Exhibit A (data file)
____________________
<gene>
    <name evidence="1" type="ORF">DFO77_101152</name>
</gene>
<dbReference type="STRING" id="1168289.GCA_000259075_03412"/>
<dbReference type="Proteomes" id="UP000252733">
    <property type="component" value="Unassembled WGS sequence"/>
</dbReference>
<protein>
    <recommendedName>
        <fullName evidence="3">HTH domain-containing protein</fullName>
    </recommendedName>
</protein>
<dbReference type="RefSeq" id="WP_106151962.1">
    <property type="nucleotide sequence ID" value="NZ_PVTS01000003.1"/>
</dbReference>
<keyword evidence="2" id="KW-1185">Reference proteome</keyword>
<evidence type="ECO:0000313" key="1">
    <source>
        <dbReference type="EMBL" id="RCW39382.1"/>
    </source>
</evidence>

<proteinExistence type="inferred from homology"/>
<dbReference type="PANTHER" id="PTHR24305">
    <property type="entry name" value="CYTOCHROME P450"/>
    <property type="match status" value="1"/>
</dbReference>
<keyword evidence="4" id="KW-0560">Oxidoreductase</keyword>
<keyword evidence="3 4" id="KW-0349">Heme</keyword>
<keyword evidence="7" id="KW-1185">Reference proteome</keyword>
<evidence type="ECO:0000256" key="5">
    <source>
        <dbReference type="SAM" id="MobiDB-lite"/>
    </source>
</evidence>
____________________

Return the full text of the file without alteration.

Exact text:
<gene>
    <name evidence="1" type="ORF">DFO77_101152</name>
</gene>
<dbReference type="STRING" id="1168289.GCA_000259075_03412"/>
<dbReference type="Proteomes" id="UP000252733">
    <property type="component" value="Unassembled WGS sequence"/>
</dbReference>
<protein>
    <recommendedName>
        <fullName evidence="3">HTH domain-containing protein</fullName>
    </recommendedName>
</protein>
<dbReference type="RefSeq" id="WP_106151962.1">
    <property type="nucleotide sequence ID" value="NZ_PVTS01000003.1"/>
</dbReference>
<keyword evidence="2" id="KW-1185">Reference proteome</keyword>
<evidence type="ECO:0000313" key="1">
    <source>
        <dbReference type="EMBL" id="RCW39382.1"/>
    </source>
</evidence>

<proteinExistence type="inferred from homology"/>
<dbReference type="PANTHER" id="PTHR24305">
    <property type="entry name" value="CYTOCHROME P450"/>
    <property type="match status" value="1"/>
</dbReference>
<keyword evidence="4" id="KW-0560">Oxidoreductase</keyword>
<keyword evidence="3 4" id="KW-0349">Heme</keyword>
<keyword evidence="7" id="KW-1185">Reference proteome</keyword>
<evidence type="ECO:0000256" key="5">
    <source>
        <dbReference type="SAM" id="MobiDB-lite"/>
    </source>
</evidence>